So I was driving around Shippan Point tag sales the day before the Five Boro Bike Tour, searching for bikes to load into the back of my Honda Element, when I came across this.
I apologize for forgetting to take a 'before' picture, but I assure you that save for the bike box and a rear rack torn off a trashed bike, it didn't look much different from the moment I picked it up. Though it was covered in dust when I first saw it.
This is a red Peugeot bicycle. Possibly dating back to the George H.W. Bush years, this bike had flat-as-pancake tires and was made out of my favorite material: steel, which meant I could cut it up and have a fine time welding. Careful study indicated it was purchased at Joe Fix It's, a bike shop in Monroe, New York. I wonder if they remember selling this.
I asked how much, and a woman at the tag sale told me the bike was $75. But a gruff-looking man a few feet away from her snapped at me:
The woman glared at him, but said nothing.
Not wanting to be forced to pick a side in what I sensed was a source of marital friction, I agreed to the gruff man's price and paid the woman for the bike. I pushed it away pleasantly as the two bickered quietly amongst themselves, with the phrase 'are we trying to get rid of stuff, or what?' being used by one of them. I'll leave you to guess which.
I got the bike and a few others I had acquired that day and brought them home. This Peugeot was the best of the lot: the tires held air. There was very little rust. The chain, once cleaned, was in good shape. And when I outfitted it with an old rear rack from a trashed bike and the bike box, it truly looked the part of a decent bike.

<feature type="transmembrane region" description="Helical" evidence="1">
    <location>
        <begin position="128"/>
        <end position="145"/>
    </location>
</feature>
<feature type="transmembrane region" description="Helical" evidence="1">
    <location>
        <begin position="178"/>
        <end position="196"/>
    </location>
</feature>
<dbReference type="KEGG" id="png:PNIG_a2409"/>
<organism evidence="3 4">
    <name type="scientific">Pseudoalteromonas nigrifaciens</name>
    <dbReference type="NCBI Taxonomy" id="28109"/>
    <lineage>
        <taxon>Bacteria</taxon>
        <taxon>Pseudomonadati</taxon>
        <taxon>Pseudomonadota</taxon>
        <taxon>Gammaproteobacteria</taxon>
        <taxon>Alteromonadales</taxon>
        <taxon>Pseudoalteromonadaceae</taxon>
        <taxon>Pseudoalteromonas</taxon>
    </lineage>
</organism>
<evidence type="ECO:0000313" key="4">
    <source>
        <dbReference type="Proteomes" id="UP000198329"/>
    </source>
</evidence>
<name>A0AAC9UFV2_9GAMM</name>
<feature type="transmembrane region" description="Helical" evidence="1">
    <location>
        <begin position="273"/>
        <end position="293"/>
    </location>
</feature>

Now I know my original goal was to cut it up to make something (like the homage to Cyclepedia I made last year) but I got sidetracked: I was watching an episode of The Wire on DVD and only wanted to see if the tires could hold air, but by the time the credits rolled on 'Moral Midgetry' I realized I had been pleasantly distracted/mesmerized to the point I made a functioning bike without knowing what I was going to do with it.
The following week, when I spent more than $500 in order to eliminate an unpleasant noise coming from the rear brakes, I decided what to do: I was going to get my $20 back.
I estimate that at today's gas prices, my 2006 Honda Element costs me about $0.18 per mile. Divide $0.18 into $20…carry the '1'…you get, almost, 112 miles.
That's how many miles I need to ride the Peugeot in order for it to pay for itself. That's something that just can't be done with a car, and it seems like a suitable challenge.
I've established a few rules: It couldn't be used on my Friday and Sunday pleasure rides: it would be used for practical trips only; or, rather, trips for which I would have otherwise used the car. And I couldn't use any spare parts or buy anything new for the $20 Peugeot. My goal is to have the odometer on the Garmin Edge reach 112 by the time National Bike Month is over.
And I'm pleased to report I am already about a quarter of the way through my goal. Round trips to and from work pack on the most miles, but I've also done a trip to Fairway and another to Dinosaur BBQ (under the reasoning riding there would allow me some guilt-free consumption of their highly addictive garlic chipotle wings I crave fortnightly).
I also used it yesterday for the two-mile round trip to the Ferguson Library to attend a Reinventing Stamford meeting. One of the initiatives is a discussion of ways to make the city more bike friendly. I was the only one in the crowded room who had a bike helmet sitting before him. I was embarrassed for everybody else.
I'll keep you posted as to how the challenge goes. In the meantime, I hope you are giving your motorized transport a rest this week (and particularly Friday, which is National Bike to Work Day). Thanks for reading and thanks for riding.